Does stock liquidity shape voluntary disclosure? Evidence from the SEC tick size pilot program
Peer reviewed, Journal article
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- Scientific articles 
Original versionReview of accounting studies. 2022, . 10.1007/s11142-022-09686-0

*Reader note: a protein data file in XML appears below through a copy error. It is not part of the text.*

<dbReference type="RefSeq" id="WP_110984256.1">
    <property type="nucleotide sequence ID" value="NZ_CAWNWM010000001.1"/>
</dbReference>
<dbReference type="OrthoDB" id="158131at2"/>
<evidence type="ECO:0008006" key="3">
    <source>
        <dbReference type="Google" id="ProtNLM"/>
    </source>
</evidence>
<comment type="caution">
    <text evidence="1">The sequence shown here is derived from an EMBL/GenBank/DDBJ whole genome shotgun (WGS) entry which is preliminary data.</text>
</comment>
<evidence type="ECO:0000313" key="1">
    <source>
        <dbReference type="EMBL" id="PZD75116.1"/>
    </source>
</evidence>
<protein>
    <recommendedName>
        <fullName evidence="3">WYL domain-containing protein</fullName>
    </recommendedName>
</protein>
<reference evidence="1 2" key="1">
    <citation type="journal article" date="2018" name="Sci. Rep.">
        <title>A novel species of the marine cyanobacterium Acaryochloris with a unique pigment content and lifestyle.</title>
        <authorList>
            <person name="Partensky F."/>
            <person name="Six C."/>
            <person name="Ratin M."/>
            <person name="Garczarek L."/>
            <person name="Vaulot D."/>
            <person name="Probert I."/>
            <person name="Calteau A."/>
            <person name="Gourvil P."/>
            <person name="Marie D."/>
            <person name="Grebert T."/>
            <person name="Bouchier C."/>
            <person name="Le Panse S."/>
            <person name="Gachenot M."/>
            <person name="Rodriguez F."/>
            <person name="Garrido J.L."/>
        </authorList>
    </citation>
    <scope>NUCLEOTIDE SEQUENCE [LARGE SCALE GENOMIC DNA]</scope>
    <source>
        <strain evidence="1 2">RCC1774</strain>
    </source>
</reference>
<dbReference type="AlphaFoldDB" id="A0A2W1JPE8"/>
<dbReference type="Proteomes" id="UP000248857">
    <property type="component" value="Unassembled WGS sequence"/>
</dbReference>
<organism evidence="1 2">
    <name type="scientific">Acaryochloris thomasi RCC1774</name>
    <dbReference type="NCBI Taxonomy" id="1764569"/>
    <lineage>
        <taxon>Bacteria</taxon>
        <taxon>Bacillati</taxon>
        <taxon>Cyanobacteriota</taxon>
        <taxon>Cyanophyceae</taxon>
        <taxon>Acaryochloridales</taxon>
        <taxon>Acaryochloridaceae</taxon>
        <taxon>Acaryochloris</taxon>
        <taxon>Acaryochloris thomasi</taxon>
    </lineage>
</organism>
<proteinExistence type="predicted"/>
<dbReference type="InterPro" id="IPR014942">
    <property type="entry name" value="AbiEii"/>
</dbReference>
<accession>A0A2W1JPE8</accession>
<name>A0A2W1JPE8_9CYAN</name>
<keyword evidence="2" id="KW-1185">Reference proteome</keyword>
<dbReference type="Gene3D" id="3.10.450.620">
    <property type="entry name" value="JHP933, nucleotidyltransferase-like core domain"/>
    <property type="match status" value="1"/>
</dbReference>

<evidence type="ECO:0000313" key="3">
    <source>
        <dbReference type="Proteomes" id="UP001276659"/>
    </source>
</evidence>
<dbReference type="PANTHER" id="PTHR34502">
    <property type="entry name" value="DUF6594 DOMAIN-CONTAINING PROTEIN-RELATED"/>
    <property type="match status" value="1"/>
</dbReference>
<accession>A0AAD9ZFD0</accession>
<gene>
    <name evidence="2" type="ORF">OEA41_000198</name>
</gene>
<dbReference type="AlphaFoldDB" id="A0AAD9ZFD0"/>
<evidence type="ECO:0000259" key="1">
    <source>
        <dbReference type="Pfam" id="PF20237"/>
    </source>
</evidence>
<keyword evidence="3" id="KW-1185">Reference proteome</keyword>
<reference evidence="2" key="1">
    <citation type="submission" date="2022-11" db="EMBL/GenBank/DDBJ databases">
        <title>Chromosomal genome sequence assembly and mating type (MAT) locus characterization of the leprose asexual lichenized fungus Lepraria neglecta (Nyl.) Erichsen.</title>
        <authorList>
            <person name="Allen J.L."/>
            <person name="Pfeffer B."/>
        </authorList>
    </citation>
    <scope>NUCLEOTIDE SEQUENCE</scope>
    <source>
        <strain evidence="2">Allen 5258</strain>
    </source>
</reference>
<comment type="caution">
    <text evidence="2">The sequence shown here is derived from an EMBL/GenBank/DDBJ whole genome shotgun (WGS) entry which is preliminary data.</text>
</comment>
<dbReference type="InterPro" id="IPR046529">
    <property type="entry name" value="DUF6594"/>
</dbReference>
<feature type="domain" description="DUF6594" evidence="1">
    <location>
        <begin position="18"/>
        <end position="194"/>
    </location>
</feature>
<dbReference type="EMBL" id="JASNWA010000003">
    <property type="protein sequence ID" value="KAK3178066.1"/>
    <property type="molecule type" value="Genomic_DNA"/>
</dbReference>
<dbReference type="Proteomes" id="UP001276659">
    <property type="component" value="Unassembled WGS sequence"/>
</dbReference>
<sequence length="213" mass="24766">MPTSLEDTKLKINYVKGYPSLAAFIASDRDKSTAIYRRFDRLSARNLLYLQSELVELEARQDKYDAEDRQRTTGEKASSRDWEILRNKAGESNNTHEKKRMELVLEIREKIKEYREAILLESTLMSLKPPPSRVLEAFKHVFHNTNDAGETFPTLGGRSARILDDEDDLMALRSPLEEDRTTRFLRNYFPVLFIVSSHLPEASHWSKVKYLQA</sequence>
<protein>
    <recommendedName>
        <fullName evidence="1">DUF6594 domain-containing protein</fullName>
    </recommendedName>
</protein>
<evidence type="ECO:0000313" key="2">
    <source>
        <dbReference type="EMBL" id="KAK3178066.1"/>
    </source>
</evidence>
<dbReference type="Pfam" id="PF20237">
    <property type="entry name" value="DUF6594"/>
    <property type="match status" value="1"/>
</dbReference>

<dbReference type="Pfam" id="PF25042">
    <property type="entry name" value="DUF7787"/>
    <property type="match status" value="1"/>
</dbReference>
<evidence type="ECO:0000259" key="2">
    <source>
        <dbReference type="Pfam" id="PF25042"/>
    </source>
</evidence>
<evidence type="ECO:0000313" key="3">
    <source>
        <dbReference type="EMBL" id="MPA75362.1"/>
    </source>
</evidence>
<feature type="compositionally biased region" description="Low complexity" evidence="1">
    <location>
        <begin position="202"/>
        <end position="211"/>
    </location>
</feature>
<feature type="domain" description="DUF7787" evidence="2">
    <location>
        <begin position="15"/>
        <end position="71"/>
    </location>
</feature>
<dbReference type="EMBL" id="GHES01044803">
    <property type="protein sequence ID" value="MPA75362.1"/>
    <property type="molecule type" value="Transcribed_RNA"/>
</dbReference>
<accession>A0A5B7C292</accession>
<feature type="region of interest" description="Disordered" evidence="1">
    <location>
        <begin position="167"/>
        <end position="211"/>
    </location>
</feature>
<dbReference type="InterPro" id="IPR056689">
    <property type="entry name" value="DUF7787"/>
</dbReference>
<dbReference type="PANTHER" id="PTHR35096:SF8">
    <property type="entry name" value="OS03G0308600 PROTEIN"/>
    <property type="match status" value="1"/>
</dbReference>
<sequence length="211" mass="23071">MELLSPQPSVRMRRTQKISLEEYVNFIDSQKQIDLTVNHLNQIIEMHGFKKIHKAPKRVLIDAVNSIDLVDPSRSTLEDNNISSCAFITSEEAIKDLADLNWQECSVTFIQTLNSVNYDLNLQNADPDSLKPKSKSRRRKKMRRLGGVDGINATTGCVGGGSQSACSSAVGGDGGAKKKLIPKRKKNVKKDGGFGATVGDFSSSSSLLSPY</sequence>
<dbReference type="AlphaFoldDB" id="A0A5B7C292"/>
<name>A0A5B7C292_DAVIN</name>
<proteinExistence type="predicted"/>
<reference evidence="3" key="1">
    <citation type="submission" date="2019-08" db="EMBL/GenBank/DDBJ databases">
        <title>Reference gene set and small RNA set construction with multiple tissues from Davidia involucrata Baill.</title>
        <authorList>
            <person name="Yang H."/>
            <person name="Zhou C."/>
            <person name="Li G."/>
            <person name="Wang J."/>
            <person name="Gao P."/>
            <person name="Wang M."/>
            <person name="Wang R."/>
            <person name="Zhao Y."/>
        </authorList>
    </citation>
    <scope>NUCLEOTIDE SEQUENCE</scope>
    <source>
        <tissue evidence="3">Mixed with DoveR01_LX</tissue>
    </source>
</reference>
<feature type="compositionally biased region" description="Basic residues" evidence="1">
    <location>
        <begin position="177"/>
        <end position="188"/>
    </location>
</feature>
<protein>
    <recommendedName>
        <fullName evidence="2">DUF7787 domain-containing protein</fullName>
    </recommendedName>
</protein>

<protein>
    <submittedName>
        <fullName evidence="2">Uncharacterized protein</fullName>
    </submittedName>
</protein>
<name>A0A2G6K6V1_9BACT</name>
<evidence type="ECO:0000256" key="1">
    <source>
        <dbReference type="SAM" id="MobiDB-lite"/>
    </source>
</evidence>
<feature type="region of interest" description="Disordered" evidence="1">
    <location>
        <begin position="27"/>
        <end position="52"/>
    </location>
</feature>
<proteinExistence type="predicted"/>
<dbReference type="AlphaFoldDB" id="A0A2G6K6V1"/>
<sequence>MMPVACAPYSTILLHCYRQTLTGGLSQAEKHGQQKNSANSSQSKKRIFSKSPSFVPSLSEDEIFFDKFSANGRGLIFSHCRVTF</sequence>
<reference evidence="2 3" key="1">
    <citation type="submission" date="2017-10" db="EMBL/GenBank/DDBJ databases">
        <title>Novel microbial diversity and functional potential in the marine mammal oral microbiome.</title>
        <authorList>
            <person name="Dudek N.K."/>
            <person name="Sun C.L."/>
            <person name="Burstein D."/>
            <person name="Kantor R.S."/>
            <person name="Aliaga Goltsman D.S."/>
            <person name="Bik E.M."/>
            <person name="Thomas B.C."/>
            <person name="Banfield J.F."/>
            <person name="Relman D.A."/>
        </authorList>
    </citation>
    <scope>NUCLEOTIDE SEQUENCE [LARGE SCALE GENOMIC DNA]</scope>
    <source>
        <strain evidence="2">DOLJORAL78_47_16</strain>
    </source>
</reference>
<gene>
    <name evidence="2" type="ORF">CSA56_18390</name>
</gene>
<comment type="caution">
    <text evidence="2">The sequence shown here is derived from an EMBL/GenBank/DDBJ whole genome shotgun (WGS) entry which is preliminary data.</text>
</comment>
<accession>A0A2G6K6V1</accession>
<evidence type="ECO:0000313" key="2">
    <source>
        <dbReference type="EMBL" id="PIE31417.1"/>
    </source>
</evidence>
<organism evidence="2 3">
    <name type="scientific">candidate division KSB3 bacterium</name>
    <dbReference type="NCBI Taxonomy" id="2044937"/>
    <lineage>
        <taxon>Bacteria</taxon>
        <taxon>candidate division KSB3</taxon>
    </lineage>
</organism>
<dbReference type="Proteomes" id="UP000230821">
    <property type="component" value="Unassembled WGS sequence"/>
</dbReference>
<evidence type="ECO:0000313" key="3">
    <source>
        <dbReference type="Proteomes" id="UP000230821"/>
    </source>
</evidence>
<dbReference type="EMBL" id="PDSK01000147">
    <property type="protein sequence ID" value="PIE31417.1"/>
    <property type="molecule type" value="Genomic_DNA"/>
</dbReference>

Employing the SEC Tick Size Pilot Program, which increases the minimum trading unit of a set of randomly selected small-capitalization stocks, we examine whether and how an exogenous change in stock liquidity affects corporate voluntary disclosure. Using difference-in-differences analyses with firm fixed effects, we find that treatment firms respond to the liquidity decline by issuing fewer management earnings forecasts, while, in contrast, control firms do not exhibit a significant change. Next we show that the effect is more pronounced when firms experience more severe liquidity decreases during the TSPP and rule out a set of alternative explanations. Further strengthening the identification, we find a consistent reversal effect after the end of the pilot program. To generalize our findings, we use voluntary 8-K filings and conference calls as alternative voluntary disclosure proxies and find similar effects. Overall, these findings show how an exogenous change in stock liquidity shapes the corporate information environment.